VALUE? The book has been reprinted and can be picked up for $30 but the 1972 first is now of some value. When I featured this book 3 years ago there were 4 copies on ABE at between $1800 and $4500, there are now 14 with a decent enough copy sans jacket for $600 and a few in jacket from $1400 to $3500 and a one signed by Venturi with a drawing at $5000 in chipped jacket. Some copies listed may have jackets, the ever helpful Powells of Oregon merely describe their $1950 copy as 'standard' - a brutal price without jacket, but fairly decent with. The odds are it has no jacket and is a sad and tired example. If a copy is nice, dealers tend to say so. The jacket being printed acetate/ glassene is almost always less than fine and a perfect jacket could see a fast sale at $3000 otherwise it has become a slightly slow book to sell, although architecture is still a good subject and more reliable, say, than photobooks...For the person 'holding folding' there is also 'An Archive of Manuscript Materials Relating to the Publication of Learning from Las Vegas' at $35000 - considerably less than you could lose in 10 minutes play at the Bellagio.

OUTLOOK? Something of a sleeper, it can be picked up occasionally at library sales, boot sales and flea markets or even from web-savvy dealers who see online prices and assume the sellers are 'having a laugh.' Possibly a good hold over a decade or two, there seems to be considerable interest in the book and a plethora of critical works about it. I suspect in years to come Las Vegas will be seen as a suburb of hell and will be regarded in the way that we now think of Atlantic City or Blackpool. Only the Gods really know-- it mayl be better to sell now before more copies come to roost. My last copy took about a year to sell in 2008 at $1400 ('All lettering on front and back of jacket intact, loss of LE of 'Learning' at head of spine- an impressive example...')

For $50 or less you can buy I Am a Monument: On Learning from Las Vegas on Learning from Las Vegas by one Aron 'Balsamic' Vinegar. This 'provocative rereading of an iconic text' compares the text of the 1972 version and the 1977 'stripped down' edition. Vinegar is concerned lest we '... miss the underlying dialectic between skepticism and the ordinary, expression and the deadpan, that runs through the text.' Post post-modernism and beyond.

07 February 2011

The retrospective inscription...

I don’t know how many writers would ( or have ) contributed retrospective inscriptions to books. I suspect only those with a subversive sense of humour or just a basic sense of fun might have a go. Too many writers ( or indeed celebrity figures as a whole ) tend to be pompous and po-faced on the issue of inscriptions. I’m not sure if many of the sixty or more writers I have interviewed would have obliged if I’d asked them to. Certainly none would have done so off their own bat. The idea is a little left field, after all, and it only works with books published many years before the time of asking. I’ve never interviewed Will Self, but he might have a go, surely, as perhaps would Iain Sinclair, whom I have interviewed. The late J. G. Ballard was another possible candidate, but he said no to an interview, so I’ll never know now.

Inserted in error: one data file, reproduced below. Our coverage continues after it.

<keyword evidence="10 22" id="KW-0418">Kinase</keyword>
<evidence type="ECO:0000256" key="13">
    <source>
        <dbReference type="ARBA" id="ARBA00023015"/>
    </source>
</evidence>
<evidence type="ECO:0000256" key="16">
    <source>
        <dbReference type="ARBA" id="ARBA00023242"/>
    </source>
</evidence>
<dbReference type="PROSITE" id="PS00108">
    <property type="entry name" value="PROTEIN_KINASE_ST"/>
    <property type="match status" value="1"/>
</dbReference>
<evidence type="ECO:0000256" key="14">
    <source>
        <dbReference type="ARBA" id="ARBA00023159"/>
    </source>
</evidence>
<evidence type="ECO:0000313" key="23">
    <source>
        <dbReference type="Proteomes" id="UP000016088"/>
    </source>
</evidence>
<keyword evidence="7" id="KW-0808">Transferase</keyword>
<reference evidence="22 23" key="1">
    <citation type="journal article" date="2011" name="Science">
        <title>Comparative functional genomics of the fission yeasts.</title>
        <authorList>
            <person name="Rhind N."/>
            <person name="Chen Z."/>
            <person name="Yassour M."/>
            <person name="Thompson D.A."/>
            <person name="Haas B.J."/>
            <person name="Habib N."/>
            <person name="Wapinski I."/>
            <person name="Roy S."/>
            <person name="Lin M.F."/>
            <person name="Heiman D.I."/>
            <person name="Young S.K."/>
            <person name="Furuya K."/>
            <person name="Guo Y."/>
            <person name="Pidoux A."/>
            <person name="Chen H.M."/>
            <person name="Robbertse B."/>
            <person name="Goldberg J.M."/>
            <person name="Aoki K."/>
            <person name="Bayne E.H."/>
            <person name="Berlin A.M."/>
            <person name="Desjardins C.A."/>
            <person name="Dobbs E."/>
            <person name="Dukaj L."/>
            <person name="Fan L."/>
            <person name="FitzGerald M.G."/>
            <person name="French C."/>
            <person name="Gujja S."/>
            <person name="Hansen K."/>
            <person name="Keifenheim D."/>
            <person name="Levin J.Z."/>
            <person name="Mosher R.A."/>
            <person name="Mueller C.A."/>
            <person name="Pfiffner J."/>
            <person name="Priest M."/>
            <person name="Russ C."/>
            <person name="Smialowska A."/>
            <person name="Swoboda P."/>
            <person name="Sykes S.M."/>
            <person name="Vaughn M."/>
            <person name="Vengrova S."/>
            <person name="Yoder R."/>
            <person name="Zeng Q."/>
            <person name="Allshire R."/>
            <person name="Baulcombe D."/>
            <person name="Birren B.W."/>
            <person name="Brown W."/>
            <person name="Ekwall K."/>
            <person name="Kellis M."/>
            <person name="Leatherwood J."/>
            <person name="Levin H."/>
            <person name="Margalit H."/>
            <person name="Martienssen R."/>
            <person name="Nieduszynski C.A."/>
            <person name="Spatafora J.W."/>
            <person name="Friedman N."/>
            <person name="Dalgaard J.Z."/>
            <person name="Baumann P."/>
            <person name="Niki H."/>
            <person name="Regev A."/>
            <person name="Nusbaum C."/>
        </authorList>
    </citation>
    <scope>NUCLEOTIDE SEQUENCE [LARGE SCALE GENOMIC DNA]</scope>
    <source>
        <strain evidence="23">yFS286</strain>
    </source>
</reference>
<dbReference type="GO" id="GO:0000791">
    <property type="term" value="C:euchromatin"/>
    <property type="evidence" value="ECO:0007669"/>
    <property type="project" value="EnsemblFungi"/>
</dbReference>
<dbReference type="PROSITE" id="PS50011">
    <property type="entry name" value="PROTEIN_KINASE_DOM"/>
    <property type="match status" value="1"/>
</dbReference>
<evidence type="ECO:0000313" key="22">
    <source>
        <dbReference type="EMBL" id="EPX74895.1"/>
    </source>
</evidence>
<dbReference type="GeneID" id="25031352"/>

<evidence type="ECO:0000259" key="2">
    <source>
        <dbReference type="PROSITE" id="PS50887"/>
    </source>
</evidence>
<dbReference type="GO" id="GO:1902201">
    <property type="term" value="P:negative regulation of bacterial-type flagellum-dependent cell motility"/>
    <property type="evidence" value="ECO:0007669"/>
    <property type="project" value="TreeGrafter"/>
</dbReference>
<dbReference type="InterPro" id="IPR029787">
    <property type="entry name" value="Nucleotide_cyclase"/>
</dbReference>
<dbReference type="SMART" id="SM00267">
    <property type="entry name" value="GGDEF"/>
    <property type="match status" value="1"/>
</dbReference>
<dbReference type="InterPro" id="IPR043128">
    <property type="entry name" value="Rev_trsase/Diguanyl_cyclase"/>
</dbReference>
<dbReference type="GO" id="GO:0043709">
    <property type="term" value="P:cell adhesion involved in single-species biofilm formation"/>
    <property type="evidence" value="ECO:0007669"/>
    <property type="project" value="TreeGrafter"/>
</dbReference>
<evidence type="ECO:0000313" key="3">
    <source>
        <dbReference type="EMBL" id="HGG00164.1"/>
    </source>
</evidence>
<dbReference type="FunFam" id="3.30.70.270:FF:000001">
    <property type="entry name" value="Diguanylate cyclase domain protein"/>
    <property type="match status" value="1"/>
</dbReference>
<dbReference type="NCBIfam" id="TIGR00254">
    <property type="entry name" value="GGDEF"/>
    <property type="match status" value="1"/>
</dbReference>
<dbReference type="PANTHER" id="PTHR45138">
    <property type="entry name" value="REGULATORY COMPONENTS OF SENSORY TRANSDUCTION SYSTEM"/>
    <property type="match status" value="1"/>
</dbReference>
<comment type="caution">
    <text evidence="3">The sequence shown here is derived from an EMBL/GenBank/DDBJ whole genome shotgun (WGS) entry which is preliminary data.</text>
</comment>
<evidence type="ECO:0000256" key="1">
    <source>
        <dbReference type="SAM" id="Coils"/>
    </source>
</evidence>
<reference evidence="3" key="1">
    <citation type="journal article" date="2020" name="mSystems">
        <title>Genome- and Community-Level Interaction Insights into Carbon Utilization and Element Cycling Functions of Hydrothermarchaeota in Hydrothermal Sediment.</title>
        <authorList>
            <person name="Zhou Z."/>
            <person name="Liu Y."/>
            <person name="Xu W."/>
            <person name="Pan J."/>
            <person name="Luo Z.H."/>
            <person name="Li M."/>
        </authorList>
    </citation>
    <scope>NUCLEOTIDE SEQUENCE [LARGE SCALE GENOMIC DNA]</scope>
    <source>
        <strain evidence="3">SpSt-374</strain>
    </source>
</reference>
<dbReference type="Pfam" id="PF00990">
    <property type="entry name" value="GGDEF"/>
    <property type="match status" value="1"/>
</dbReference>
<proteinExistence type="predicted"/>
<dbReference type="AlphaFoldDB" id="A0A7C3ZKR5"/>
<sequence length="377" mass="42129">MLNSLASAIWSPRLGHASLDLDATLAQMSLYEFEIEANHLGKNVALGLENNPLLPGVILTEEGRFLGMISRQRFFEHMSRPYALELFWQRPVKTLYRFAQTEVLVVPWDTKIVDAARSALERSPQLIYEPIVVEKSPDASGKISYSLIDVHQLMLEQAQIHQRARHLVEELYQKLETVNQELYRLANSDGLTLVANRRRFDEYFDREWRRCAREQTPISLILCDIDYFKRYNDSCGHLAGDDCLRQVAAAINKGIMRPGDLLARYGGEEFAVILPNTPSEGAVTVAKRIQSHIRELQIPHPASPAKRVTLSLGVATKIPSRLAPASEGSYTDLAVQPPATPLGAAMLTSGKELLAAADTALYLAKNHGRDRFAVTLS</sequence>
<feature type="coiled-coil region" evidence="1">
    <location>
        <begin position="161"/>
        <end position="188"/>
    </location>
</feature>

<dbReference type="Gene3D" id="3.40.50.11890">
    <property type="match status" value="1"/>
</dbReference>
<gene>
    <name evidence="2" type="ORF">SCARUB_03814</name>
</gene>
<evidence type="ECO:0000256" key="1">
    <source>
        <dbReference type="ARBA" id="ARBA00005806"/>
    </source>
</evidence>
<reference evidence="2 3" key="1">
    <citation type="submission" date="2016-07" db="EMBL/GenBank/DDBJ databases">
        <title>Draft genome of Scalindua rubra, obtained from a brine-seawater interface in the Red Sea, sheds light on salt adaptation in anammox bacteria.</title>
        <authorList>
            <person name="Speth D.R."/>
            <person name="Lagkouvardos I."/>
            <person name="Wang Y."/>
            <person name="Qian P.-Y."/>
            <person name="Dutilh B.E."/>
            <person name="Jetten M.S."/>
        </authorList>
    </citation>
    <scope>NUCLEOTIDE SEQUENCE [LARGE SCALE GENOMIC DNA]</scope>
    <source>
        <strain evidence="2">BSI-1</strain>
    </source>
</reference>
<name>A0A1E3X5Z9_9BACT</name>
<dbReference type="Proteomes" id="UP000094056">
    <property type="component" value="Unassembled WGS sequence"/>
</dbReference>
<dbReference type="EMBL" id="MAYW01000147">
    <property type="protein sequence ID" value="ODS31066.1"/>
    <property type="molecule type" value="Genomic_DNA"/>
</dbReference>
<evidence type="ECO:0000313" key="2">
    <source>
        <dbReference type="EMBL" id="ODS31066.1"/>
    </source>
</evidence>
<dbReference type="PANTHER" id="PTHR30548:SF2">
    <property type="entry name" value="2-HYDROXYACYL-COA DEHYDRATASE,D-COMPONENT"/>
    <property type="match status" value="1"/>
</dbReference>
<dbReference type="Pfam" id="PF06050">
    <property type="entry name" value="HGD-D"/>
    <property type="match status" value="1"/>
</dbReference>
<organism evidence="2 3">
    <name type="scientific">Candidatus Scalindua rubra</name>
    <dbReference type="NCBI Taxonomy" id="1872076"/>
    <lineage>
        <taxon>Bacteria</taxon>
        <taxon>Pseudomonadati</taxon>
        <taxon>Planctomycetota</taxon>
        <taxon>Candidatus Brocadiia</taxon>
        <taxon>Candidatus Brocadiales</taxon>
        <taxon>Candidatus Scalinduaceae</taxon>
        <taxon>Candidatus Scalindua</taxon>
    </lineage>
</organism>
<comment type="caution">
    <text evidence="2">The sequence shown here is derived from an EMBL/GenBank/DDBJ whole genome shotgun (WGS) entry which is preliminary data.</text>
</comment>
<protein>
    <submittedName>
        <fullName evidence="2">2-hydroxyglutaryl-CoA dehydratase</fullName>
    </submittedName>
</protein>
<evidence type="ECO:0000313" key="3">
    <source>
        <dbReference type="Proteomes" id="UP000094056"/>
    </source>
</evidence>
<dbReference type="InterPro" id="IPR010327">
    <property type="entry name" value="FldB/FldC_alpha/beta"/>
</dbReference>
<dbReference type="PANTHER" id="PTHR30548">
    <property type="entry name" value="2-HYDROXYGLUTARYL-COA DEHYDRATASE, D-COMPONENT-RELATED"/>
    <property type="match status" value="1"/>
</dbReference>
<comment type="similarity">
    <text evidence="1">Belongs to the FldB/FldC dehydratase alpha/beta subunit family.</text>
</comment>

The notion of subverting the whole notion of ‘ association copy ‘, particularly if a fake event or meeting is roped in, has its attractiveness to an imaginative iconoclast. I have often fantasised about asking a writer to provide an elaborate or even outrageous retrospective inscription but have only had the bottle to ask one writer, though I left it to him to supply the context, as it were. The man in question was Brian Aldiss, but he is an amiable man , totally without pomposity, has a twinkle in his eye, and having read his hilarious debut volume The Brightfount Diaries prior to interviewing him in 2002, I plucked up the courage to ask him to put back the date a few years, and without a murmur of protest, he duly obliged. Witty inscription too. Great bloke !

In fact it was so easy and quibble-free that looking back I wish I had asked previous interviewees to do the same. There is a terrific amount of scope here for the imaginative writer. It would have been fun, for instance, to have got a raunchy retrospective inscription from Germaine Greer ( who merely signed the book she gave me ) or David Gascoyne, who was full of anecdotes as we dined on shepherd’s pie at his home on the Isle of Wight. I could have brought along my copy of his Poems and he may have mischievously referred ( in fountain pen, of course ) to a chance meeting in Paris. Or I could have travelled a few miles south in the same week in 1994 and asked the 93 year old Edward Upward to date our meeting to 1966 when he and Auden may have by chance have met an adolescent me in Oxford or Austria.